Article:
At times it was very difficult. In the studio I had to create my sound. I didn’t know what my sound was on American Idol, and going into the studio afterward, I had to figure out what it was—what I like and what I don’t like. But I have stuck very true to that. This EP is a perfect example of the direction I want my music to go, and I think it’s different, but better than what people are expecting. I’m very proud of it, and very excited for people to hear it.

How did you come up with the title for the record?

I was reading through all the lyrics for songs that I’ve written, trying to find inspiration, and I came across a song called “Weathered.” And I thought it sounded cool, [and when] I looked up the definition, it really fit. Weathered is about being changed or seasoned by everything that happens around you, and that’s exactly what this music is a product of.

Tell me more about the song you released called “Lost in the Sound,” which you said is one of your favorites from the record. It’s pretty powerful.

It was written in the beginning of 2014, and pretty much took place at a time that was extremely stressful. I wanted to rip my hair out, I was so stressed out. So I went into the studio and told the producers: I want to write songs about how frustrated I am. The verses talk about that [experience], and the chorus talks about how I got through it by getting lost in the sound—which is my way of saying getting lost in the sound of the peace and love of Jesus Christ.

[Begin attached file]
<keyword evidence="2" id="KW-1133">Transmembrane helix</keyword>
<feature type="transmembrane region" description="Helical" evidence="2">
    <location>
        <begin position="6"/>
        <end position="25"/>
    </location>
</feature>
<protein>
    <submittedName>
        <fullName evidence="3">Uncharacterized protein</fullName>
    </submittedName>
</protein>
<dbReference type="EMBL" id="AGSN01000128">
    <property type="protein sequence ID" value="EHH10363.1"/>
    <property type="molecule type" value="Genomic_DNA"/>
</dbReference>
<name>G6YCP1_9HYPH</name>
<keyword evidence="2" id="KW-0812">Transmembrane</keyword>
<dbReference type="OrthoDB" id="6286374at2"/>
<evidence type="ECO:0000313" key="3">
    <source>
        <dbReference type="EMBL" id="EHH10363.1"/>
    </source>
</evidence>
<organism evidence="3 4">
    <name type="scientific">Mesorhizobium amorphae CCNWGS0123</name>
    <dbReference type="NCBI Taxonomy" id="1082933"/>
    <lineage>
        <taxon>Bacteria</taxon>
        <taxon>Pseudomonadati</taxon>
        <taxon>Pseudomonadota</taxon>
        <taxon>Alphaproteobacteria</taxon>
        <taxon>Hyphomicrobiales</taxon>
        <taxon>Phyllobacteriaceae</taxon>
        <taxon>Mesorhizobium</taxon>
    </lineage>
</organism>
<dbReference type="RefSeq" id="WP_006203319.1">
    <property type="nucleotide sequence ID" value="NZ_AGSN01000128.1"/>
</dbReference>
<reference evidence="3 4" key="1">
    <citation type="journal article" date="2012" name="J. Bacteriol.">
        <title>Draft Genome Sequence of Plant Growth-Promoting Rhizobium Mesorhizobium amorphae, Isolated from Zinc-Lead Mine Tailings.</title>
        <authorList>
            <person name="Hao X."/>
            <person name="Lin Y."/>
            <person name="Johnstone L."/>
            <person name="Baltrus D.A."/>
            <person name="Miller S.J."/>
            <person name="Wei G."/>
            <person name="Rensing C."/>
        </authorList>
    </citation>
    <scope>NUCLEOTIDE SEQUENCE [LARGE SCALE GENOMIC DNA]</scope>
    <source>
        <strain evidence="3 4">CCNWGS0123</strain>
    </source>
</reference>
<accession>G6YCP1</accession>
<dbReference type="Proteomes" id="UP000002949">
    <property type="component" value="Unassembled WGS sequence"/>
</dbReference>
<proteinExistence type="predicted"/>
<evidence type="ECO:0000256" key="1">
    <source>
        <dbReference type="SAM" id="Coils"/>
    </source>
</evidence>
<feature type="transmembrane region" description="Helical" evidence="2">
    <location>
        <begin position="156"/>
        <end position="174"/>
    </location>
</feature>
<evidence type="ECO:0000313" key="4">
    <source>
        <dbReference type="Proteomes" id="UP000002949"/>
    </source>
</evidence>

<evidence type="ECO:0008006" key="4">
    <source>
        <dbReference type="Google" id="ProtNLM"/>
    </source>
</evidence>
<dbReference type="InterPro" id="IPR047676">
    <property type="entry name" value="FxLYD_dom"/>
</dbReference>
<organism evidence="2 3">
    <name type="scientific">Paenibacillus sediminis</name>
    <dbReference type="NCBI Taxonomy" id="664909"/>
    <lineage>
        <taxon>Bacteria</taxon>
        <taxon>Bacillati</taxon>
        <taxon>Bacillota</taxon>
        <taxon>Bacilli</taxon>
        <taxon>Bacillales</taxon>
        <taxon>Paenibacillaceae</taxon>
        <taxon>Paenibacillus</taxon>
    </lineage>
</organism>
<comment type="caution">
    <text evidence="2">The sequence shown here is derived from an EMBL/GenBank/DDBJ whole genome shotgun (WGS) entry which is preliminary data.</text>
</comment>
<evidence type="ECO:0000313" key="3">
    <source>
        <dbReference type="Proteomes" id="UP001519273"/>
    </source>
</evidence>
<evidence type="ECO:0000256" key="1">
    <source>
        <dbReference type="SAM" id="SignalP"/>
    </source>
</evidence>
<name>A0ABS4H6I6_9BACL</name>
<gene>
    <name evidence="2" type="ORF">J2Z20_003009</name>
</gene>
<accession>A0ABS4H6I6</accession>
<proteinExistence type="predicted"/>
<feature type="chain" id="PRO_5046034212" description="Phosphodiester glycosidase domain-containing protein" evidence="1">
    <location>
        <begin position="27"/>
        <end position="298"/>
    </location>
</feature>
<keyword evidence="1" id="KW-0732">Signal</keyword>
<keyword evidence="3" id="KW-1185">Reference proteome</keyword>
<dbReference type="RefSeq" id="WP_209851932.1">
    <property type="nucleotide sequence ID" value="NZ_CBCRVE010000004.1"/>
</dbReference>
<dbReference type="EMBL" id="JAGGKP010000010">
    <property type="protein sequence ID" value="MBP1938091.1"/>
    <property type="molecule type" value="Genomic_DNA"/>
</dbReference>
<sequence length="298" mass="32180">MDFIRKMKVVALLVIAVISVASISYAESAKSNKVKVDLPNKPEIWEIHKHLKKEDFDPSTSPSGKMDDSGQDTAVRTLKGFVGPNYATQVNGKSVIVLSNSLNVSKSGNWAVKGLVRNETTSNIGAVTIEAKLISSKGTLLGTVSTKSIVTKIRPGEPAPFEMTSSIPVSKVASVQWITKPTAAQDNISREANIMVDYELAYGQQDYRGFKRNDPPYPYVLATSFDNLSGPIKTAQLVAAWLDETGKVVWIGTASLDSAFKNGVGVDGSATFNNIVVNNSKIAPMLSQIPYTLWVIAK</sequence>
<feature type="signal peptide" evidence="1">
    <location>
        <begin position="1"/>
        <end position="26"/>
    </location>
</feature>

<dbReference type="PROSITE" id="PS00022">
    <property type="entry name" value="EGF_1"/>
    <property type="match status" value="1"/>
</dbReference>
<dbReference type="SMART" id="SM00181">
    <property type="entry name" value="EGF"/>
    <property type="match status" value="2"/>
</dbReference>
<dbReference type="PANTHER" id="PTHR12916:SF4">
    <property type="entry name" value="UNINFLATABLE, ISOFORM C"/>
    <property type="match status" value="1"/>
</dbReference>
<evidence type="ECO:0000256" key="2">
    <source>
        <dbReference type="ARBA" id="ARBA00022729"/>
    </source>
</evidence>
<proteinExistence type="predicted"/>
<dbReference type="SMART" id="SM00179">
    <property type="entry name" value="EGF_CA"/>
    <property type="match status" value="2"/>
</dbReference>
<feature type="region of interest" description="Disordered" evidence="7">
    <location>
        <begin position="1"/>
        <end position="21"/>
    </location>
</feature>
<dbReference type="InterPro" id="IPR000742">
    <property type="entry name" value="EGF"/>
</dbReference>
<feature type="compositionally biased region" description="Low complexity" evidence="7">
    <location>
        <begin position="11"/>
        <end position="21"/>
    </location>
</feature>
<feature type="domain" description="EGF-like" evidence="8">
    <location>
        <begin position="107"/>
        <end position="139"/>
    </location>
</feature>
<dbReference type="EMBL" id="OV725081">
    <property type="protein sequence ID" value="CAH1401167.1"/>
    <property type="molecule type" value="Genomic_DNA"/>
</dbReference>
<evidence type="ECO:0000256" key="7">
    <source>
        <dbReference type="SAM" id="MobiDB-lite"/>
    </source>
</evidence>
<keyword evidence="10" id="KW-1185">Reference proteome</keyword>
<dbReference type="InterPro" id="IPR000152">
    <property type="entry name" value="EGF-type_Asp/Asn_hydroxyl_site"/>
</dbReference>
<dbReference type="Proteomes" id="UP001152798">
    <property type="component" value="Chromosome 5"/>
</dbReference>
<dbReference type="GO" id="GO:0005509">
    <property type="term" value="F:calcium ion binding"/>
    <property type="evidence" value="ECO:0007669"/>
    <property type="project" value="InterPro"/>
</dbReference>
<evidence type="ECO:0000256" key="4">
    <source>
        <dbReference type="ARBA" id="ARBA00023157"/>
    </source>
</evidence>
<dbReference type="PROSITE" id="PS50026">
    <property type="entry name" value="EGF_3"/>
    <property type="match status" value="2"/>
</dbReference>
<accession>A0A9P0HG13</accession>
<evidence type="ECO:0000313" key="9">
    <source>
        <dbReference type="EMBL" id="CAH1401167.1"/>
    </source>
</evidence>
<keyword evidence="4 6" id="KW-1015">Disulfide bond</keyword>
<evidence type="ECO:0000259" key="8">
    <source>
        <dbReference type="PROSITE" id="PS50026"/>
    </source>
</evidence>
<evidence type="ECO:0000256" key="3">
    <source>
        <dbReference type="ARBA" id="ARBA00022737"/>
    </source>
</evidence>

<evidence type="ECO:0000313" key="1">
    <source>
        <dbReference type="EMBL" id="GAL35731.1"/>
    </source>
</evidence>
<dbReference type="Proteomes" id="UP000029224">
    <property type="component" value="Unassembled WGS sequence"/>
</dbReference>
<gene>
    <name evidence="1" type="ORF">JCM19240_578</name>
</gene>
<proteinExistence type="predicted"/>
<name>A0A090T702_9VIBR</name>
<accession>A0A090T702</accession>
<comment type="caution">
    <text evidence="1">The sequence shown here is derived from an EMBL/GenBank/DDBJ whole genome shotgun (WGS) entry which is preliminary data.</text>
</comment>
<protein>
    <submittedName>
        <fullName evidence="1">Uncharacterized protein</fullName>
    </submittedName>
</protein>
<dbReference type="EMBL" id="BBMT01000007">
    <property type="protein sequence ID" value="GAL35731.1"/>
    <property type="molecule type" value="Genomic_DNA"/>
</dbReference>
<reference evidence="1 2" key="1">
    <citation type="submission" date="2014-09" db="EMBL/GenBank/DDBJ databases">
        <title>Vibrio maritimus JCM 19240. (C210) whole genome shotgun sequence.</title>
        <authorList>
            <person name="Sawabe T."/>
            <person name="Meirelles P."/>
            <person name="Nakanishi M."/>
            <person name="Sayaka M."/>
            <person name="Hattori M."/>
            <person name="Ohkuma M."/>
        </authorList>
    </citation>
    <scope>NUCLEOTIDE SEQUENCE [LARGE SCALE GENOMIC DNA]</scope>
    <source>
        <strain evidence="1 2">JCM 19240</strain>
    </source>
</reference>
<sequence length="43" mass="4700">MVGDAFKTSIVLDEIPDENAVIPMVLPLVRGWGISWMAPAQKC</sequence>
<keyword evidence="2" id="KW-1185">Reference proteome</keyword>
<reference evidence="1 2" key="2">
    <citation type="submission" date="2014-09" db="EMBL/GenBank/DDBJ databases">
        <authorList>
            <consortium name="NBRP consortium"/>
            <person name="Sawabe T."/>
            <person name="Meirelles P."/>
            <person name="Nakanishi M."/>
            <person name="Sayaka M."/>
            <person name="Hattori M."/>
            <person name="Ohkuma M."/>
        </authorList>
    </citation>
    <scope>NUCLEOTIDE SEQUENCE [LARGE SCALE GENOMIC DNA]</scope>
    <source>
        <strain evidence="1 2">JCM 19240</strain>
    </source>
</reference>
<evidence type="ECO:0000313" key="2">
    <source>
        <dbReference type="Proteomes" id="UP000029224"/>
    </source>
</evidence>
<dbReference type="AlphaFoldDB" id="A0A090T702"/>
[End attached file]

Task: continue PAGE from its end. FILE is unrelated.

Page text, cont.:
Since leaving Beverly for Los Angeles, what’s been the weirdest part about the West Coast? Was there any culture shock?

Oh yeah, it’s very different. It’s always warm, so people are always outside and super active. They eat super healthy, and I’m eating my cheeseburger in the corner like, “Oh, hello everyone who’s having sushi.” It’s also a lot harder being in a place where I don’t have a solid group of friends. That took a while to get used to, too. I didn’t have my childhood friends that I grew up with. It’s been interesting being 20, and having to make new friends all over again.